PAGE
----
Although Apple's latest A14 Bionic chip enabled the iPhone 12 family and iPad Air tablets to deliver impressive performance improvements, Qualcomm is making clear that the next generation of Android devices will rely heavily on advanced AI and computer vision processors to retake the performance lead. Teased yesterday at Qualcomm's virtual Tech Summit, the Snapdragon 888 is getting a full reveal today, and the year-over-year gains are impressive, notably including the largest jump in AI performance in Snapdragon history. The Snapdragon 888's debut is significant for technical decision makers because the chip will power most if not all of 2021's flagship Android phones, which collectively represent a large share of the over two billion computers sold globally each year. Moreover, the 888's increasing reliance on AI processing demonstrates how machine learning's role is now critical in advancing all areas of computing, ranging from how devices work when they're fully on to what they're quietly doing when not in active use. From a high-level perspective, the Snapdragon 888 is a sequel to last year's flagship 865 chips, leveraging 5-nanometer process technology and tighter integration with 5G and AI chips to deliver performance and power efficiency gains.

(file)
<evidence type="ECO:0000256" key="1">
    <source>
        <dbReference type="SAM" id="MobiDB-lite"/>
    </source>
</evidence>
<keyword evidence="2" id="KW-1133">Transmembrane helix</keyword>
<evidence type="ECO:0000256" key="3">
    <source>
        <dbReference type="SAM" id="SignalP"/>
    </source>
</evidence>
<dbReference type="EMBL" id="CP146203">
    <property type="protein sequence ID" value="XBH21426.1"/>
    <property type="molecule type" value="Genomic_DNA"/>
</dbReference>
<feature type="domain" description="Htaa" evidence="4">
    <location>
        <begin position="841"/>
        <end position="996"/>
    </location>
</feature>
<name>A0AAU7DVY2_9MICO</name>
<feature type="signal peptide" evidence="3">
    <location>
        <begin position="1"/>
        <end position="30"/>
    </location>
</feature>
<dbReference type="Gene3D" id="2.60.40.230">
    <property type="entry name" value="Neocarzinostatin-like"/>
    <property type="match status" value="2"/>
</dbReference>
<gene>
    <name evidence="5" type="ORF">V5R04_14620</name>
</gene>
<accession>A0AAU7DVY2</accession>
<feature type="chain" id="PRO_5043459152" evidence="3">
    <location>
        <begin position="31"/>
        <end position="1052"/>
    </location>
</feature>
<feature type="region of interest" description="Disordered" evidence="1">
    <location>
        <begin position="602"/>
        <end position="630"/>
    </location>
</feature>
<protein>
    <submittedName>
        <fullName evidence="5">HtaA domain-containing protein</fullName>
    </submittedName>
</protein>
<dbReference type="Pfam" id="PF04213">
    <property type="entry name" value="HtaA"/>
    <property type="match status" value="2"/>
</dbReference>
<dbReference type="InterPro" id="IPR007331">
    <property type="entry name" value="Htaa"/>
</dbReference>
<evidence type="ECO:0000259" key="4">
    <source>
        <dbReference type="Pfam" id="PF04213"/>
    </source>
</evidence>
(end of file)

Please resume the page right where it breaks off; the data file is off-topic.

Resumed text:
Artificial intelligence (AI) is one of the most exciting technological growth areas in recent years, with some investors like technologically-focused entrepreneur Tej Kohli predicting the sector will be worth $150 trillion (£125tn) by 2025, but why do we need the technology in our phones? Flagship devices today all come equipped with specialised AI processing chips, known and neural engines or neural processing units, from Apple's A12 Bionic CPU to Huawei's Kirin 980 or Qualcomm's Snapdragon 845, and more and more tasks are using their advanced processing capabilities. The most obvious artificial intelligence in our phones are the voice assistants that learn to understand our voice commands and then act appropriately from telling us the weather to playing our favourite song or adding an appointment to our calendar. Google, Apple, and Amazon have steered clear of labelling their services as AI so as not to scare away users fearful of a robot takeover, but these services rely on machine learning to function – understanding what you are telling them to do and then performing the right action. Possibly the most advanced implementation of any digital assistant is Google's Duplex service that will make calls and interact with other people and businesses on your behalf.